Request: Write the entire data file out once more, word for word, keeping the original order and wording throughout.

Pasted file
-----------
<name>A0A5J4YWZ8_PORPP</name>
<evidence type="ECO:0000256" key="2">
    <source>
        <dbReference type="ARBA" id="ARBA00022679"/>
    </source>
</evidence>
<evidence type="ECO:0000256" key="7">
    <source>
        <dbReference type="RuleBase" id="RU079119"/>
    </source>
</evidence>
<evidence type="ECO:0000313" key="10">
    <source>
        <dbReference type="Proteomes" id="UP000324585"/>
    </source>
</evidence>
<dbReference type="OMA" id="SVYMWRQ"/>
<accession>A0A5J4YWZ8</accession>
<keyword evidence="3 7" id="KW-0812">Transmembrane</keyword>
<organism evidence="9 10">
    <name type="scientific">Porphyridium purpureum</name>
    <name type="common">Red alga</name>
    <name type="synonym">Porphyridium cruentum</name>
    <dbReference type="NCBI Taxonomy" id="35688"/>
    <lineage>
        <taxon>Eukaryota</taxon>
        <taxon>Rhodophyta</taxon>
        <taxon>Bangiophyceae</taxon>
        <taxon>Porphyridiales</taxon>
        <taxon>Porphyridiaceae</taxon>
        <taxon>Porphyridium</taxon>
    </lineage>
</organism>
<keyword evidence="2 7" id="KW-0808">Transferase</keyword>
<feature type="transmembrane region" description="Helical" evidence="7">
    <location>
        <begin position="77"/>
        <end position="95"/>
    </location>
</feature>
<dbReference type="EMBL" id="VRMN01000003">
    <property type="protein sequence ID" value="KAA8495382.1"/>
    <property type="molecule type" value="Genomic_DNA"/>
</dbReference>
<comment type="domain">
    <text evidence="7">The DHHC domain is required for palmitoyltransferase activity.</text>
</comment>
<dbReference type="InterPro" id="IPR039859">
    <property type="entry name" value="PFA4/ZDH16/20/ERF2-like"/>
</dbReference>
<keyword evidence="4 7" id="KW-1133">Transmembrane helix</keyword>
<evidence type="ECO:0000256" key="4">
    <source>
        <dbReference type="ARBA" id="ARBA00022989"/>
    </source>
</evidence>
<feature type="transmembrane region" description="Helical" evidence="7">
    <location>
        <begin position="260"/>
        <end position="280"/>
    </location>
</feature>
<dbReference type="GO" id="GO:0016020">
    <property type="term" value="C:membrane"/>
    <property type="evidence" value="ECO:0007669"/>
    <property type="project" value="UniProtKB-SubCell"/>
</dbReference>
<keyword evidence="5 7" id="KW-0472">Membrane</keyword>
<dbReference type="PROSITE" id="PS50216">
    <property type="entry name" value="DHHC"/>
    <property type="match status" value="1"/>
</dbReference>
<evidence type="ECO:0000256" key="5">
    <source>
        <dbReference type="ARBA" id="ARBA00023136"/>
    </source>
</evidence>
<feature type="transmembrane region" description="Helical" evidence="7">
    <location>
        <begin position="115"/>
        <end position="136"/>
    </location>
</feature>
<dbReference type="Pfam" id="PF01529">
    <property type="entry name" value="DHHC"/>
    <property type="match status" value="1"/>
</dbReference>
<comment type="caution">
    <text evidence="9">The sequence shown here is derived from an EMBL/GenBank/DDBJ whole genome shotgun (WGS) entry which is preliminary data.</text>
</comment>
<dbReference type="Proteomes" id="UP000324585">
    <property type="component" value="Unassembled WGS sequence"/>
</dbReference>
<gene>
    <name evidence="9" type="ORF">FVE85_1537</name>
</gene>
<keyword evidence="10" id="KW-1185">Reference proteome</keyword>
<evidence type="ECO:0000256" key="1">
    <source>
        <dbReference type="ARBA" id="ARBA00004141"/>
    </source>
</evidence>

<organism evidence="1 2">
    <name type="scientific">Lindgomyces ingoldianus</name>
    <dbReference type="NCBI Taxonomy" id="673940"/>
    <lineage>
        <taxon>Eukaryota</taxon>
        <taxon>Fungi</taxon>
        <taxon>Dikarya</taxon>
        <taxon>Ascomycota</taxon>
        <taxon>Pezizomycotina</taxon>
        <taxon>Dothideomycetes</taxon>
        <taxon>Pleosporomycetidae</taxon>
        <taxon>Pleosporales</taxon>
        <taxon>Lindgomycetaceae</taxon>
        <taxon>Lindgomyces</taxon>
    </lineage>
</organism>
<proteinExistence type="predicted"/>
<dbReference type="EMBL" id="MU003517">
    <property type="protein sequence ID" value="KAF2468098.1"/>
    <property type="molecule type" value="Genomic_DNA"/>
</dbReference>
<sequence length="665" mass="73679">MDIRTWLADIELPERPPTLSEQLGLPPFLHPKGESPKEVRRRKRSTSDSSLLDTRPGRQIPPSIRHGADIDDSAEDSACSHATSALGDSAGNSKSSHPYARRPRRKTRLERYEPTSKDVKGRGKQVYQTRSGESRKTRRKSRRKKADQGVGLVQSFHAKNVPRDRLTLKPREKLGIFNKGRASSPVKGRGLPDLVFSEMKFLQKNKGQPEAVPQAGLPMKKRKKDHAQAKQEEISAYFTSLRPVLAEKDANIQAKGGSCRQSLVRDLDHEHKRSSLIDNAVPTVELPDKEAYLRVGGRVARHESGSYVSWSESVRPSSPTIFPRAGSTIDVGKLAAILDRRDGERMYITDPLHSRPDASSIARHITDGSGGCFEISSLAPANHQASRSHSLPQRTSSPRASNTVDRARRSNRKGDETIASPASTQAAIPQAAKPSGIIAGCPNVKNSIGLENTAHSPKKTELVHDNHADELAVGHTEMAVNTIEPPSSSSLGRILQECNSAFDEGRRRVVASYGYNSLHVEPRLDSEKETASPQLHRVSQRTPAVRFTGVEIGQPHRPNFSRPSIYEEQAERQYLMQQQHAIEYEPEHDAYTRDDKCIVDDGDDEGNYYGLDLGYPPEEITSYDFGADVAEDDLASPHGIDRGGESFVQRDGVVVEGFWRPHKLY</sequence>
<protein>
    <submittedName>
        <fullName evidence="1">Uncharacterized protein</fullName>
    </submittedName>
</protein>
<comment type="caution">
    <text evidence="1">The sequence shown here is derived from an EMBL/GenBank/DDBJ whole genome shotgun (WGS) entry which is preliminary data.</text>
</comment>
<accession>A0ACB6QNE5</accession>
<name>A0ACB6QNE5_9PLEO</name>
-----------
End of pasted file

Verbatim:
<name>A0A5J4YWZ8_PORPP</name>
<evidence type="ECO:0000256" key="2">
    <source>
        <dbReference type="ARBA" id="ARBA00022679"/>
    </source>
</evidence>
<evidence type="ECO:0000256" key="7">
    <source>
        <dbReference type="RuleBase" id="RU079119"/>
    </source>
</evidence>
<evidence type="ECO:0000313" key="10">
    <source>
        <dbReference type="Proteomes" id="UP000324585"/>
    </source>
</evidence>
<dbReference type="OMA" id="SVYMWRQ"/>
<accession>A0A5J4YWZ8</accession>
<keyword evidence="3 7" id="KW-0812">Transmembrane</keyword>
<organism evidence="9 10">
    <name type="scientific">Porphyridium purpureum</name>
    <name type="common">Red alga</name>
    <name type="synonym">Porphyridium cruentum</name>
    <dbReference type="NCBI Taxonomy" id="35688"/>
    <lineage>
        <taxon>Eukaryota</taxon>
        <taxon>Rhodophyta</taxon>
        <taxon>Bangiophyceae</taxon>
        <taxon>Porphyridiales</taxon>
        <taxon>Porphyridiaceae</taxon>
        <taxon>Porphyridium</taxon>
    </lineage>
</organism>
<keyword evidence="2 7" id="KW-0808">Transferase</keyword>
<feature type="transmembrane region" description="Helical" evidence="7">
    <location>
        <begin position="77"/>
        <end position="95"/>
    </location>
</feature>
<dbReference type="EMBL" id="VRMN01000003">
    <property type="protein sequence ID" value="KAA8495382.1"/>
    <property type="molecule type" value="Genomic_DNA"/>
</dbReference>
<comment type="domain">
    <text evidence="7">The DHHC domain is required for palmitoyltransferase activity.</text>
</comment>
<dbReference type="InterPro" id="IPR039859">
    <property type="entry name" value="PFA4/ZDH16/20/ERF2-like"/>
</dbReference>
<keyword evidence="4 7" id="KW-1133">Transmembrane helix</keyword>
<evidence type="ECO:0000256" key="4">
    <source>
        <dbReference type="ARBA" id="ARBA00022989"/>
    </source>
</evidence>
<feature type="transmembrane region" description="Helical" evidence="7">
    <location>
        <begin position="260"/>
        <end position="280"/>
    </location>
</feature>
<dbReference type="GO" id="GO:0016020">
    <property type="term" value="C:membrane"/>
    <property type="evidence" value="ECO:0007669"/>
    <property type="project" value="UniProtKB-SubCell"/>
</dbReference>
<keyword evidence="5 7" id="KW-0472">Membrane</keyword>
<dbReference type="PROSITE" id="PS50216">
    <property type="entry name" value="DHHC"/>
    <property type="match status" value="1"/>
</dbReference>
<evidence type="ECO:0000256" key="5">
    <source>
        <dbReference type="ARBA" id="ARBA00023136"/>
    </source>
</evidence>
<feature type="transmembrane region" description="Helical" evidence="7">
    <location>
        <begin position="115"/>
        <end position="136"/>
    </location>
</feature>
<dbReference type="Pfam" id="PF01529">
    <property type="entry name" value="DHHC"/>
    <property type="match status" value="1"/>
</dbReference>
<comment type="caution">
    <text evidence="9">The sequence shown here is derived from an EMBL/GenBank/DDBJ whole genome shotgun (WGS) entry which is preliminary data.</text>
</comment>
<dbReference type="Proteomes" id="UP000324585">
    <property type="component" value="Unassembled WGS sequence"/>
</dbReference>
<gene>
    <name evidence="9" type="ORF">FVE85_1537</name>
</gene>
<keyword evidence="10" id="KW-1185">Reference proteome</keyword>
<evidence type="ECO:0000256" key="1">
    <source>
        <dbReference type="ARBA" id="ARBA00004141"/>
    </source>
</evidence>

<organism evidence="1 2">
    <name type="scientific">Lindgomyces ingoldianus</name>
    <dbReference type="NCBI Taxonomy" id="673940"/>
    <lineage>
        <taxon>Eukaryota</taxon>
        <taxon>Fungi</taxon>
        <taxon>Dikarya</taxon>
        <taxon>Ascomycota</taxon>
        <taxon>Pezizomycotina</taxon>
        <taxon>Dothideomycetes</taxon>
        <taxon>Pleosporomycetidae</taxon>
        <taxon>Pleosporales</taxon>
        <taxon>Lindgomycetaceae</taxon>
        <taxon>Lindgomyces</taxon>
    </lineage>
</organism>
<proteinExistence type="predicted"/>
<dbReference type="EMBL" id="MU003517">
    <property type="protein sequence ID" value="KAF2468098.1"/>
    <property type="molecule type" value="Genomic_DNA"/>
</dbReference>
<sequence length="665" mass="73679">MDIRTWLADIELPERPPTLSEQLGLPPFLHPKGESPKEVRRRKRSTSDSSLLDTRPGRQIPPSIRHGADIDDSAEDSACSHATSALGDSAGNSKSSHPYARRPRRKTRLERYEPTSKDVKGRGKQVYQTRSGESRKTRRKSRRKKADQGVGLVQSFHAKNVPRDRLTLKPREKLGIFNKGRASSPVKGRGLPDLVFSEMKFLQKNKGQPEAVPQAGLPMKKRKKDHAQAKQEEISAYFTSLRPVLAEKDANIQAKGGSCRQSLVRDLDHEHKRSSLIDNAVPTVELPDKEAYLRVGGRVARHESGSYVSWSESVRPSSPTIFPRAGSTIDVGKLAAILDRRDGERMYITDPLHSRPDASSIARHITDGSGGCFEISSLAPANHQASRSHSLPQRTSSPRASNTVDRARRSNRKGDETIASPASTQAAIPQAAKPSGIIAGCPNVKNSIGLENTAHSPKKTELVHDNHADELAVGHTEMAVNTIEPPSSSSLGRILQECNSAFDEGRRRVVASYGYNSLHVEPRLDSEKETASPQLHRVSQRTPAVRFTGVEIGQPHRPNFSRPSIYEEQAERQYLMQQQHAIEYEPEHDAYTRDDKCIVDDGDDEGNYYGLDLGYPPEEITSYDFGADVAEDDLASPHGIDRGGESFVQRDGVVVEGFWRPHKLY</sequence>
<protein>
    <submittedName>
        <fullName evidence="1">Uncharacterized protein</fullName>
    </submittedName>
</protein>
<comment type="caution">
    <text evidence="1">The sequence shown here is derived from an EMBL/GenBank/DDBJ whole genome shotgun (WGS) entry which is preliminary data.</text>
</comment>
<accession>A0ACB6QNE5</accession>
<name>A0ACB6QNE5_9PLEO</name>